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  • Gemstone

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    Group of precious and semiprecious stones—both uncut and faceted—including (clockwise from top left) diamond, uncut synthetic sapphire, ruby, uncut emerald, and amethyst crystal cluster. A gemstone (also called a gem, fine gem, jewel, precious stone, or semi-precious stone) is a piece of mineral crystal which, in cut and polished form, is used to make jewelry or other adornments. However, certain rocks (such as lapis lazuli and opal) and occasionally organic materials that are not minerals (such as amber, jet, and pearl) are also used for jewelry and are therefore often considered to be gemstones as well. Most gemstones are hard, but some soft minerals are used in jewelry because of their luster or other physical properties that have aesthetic value. Rarity is another characteristic that lends value to a gemstone. Apart from jewelry, from earliest antiquity engraved gems and hardstone carvings, such as cups, were major luxury art forms. A gem maker is called a lapidary or gemcutter; a diamond cutter is called a diamantaire.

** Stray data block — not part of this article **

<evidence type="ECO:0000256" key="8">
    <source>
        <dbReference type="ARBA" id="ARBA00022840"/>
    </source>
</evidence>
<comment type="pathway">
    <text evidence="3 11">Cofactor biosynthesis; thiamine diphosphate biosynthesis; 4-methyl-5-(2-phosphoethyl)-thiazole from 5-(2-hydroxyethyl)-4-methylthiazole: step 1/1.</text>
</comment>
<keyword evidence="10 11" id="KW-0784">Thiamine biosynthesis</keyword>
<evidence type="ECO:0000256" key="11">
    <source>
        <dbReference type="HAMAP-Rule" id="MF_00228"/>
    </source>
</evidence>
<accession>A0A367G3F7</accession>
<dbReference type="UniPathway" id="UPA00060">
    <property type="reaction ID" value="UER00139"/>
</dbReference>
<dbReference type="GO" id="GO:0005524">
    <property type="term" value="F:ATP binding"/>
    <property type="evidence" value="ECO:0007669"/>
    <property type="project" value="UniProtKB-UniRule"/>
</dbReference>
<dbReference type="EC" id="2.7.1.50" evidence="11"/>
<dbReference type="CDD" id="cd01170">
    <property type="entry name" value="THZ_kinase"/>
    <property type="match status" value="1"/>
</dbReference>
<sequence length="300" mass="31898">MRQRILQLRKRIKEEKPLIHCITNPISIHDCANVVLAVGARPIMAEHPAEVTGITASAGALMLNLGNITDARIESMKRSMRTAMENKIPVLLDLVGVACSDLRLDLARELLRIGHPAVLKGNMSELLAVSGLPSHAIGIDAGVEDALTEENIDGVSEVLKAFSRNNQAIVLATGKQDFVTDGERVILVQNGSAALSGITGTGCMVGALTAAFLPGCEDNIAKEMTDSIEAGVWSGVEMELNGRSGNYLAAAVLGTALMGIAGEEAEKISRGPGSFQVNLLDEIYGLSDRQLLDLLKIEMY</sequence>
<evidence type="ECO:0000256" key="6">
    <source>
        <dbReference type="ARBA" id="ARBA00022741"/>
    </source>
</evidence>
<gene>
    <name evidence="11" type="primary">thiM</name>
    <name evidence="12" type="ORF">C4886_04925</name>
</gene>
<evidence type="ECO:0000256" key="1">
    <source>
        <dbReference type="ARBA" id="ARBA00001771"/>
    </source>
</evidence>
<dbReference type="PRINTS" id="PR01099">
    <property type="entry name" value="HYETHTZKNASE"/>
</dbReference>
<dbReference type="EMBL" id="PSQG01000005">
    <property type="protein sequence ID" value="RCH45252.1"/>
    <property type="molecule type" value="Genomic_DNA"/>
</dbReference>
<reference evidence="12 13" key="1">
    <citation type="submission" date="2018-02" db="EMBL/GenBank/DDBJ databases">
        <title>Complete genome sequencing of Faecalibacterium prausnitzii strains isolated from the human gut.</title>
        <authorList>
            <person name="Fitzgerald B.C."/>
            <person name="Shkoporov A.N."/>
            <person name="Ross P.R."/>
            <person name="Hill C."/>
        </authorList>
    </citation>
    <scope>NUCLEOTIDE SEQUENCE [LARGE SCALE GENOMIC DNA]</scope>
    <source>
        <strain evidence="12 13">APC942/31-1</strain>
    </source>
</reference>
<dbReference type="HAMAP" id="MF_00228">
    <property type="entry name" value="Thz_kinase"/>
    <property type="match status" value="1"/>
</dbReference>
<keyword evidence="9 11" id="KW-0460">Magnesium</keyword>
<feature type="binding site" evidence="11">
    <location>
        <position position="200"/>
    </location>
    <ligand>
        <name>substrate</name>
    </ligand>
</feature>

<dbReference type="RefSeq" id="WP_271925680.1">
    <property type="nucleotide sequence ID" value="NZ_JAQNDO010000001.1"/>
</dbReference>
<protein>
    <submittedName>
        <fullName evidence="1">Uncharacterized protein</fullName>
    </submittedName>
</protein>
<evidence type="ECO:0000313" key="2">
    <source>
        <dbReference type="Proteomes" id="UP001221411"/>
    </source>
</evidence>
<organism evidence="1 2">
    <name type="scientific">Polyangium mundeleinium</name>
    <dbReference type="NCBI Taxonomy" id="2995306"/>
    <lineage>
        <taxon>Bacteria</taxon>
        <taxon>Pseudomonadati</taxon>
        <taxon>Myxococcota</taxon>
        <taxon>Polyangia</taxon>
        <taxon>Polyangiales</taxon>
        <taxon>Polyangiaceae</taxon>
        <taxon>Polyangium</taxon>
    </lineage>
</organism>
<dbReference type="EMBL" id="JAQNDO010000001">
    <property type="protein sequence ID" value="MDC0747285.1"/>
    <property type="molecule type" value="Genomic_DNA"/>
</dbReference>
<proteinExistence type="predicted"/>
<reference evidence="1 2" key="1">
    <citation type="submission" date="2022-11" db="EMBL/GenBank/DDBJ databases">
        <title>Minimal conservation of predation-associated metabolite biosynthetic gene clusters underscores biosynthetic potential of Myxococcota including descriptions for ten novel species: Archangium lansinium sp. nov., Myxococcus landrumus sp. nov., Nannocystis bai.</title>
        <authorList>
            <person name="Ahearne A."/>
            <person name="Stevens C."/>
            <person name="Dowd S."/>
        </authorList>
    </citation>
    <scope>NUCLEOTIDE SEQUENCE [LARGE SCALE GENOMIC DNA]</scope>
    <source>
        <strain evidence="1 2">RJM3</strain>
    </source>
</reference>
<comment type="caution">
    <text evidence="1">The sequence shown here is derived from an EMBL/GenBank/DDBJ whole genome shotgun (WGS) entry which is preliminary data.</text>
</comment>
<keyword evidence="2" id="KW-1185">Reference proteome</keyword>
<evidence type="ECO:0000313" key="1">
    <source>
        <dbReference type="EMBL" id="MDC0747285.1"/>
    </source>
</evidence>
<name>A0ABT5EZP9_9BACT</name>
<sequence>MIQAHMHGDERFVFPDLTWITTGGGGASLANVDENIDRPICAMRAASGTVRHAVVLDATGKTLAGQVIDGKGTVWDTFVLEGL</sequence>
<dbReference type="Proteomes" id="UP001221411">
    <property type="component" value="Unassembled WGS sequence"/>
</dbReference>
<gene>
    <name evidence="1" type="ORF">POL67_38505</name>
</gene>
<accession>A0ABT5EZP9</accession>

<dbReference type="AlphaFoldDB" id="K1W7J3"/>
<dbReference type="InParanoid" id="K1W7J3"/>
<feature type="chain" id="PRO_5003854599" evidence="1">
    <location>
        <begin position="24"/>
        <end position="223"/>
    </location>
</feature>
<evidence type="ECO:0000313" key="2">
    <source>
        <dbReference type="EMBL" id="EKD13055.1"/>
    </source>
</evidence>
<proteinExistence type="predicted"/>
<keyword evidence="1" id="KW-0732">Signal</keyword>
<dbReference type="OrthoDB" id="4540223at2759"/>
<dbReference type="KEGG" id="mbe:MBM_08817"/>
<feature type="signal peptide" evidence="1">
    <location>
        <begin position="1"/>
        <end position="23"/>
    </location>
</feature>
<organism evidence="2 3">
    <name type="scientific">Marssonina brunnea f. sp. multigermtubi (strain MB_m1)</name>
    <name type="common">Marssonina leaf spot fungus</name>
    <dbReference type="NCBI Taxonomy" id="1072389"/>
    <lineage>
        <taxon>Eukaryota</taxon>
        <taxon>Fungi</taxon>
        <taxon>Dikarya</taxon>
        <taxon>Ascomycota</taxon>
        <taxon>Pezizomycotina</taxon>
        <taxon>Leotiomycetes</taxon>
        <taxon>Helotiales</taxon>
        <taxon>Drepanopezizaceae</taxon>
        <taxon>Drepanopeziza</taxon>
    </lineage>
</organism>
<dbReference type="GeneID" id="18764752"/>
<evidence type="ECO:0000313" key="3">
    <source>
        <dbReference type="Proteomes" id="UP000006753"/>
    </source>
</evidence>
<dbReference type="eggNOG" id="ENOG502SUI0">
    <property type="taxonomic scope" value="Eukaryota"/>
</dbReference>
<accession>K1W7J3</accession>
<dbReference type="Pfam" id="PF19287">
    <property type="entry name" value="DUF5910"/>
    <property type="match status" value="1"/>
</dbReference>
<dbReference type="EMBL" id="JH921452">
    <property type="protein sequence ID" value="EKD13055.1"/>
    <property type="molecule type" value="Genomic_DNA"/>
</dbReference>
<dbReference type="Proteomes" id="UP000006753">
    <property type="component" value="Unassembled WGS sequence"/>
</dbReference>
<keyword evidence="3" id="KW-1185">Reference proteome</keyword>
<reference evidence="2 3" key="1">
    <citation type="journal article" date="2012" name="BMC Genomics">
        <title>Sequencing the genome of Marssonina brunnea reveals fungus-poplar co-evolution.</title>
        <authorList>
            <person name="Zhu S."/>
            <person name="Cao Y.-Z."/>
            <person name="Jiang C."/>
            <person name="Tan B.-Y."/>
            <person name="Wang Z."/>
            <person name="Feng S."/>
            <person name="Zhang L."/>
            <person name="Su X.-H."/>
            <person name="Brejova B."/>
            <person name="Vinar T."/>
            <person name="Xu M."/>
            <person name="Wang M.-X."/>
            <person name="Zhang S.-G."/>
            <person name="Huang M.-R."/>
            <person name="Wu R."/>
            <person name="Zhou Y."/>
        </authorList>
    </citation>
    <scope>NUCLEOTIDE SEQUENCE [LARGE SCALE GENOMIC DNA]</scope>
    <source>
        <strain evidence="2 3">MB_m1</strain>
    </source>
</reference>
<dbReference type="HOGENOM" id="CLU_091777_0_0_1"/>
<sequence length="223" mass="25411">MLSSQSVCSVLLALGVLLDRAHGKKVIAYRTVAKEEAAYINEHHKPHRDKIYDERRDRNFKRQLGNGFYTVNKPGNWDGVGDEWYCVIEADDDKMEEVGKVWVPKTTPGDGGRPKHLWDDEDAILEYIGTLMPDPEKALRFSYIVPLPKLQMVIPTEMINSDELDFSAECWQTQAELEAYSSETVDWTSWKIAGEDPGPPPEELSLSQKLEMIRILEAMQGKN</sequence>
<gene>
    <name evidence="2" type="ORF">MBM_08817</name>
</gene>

• Gemology

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    A selection of gemstone pebbles made by tumbling rough rock with abrasive grit in a rotating drum. The biggest pebble here is long.Gemology or gemmology is the science dealing with natural and artificial gemstone materials. It is considered a geoscience and a branch of mineralogy. Some jewelers are academically trained gemologists and are qualified to identify and evaluate gems.

  • Gemstone irradiation

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    The gemstone irradiation is a process in which a gemstone is artificially irradiated in order to enhance its optical properties. High levels of ionizing radiation can change the atomic structure of the gemstone's crystal lattice, which in turn alters the optical properties within it. As a result, the gemstone's color may be significantly altered or the visibility of its inclusions may be lessened. The process, widely practised in jewelry industry, is done in either a nuclear reactor for neutron bombardment, a particle accelerator for electron bombardment, or a gamma ray facility using the radioactive isotope cobalt-60. Irradiation has enabled the creation of gemstone colors that do not exist or are extremely rare in nature.

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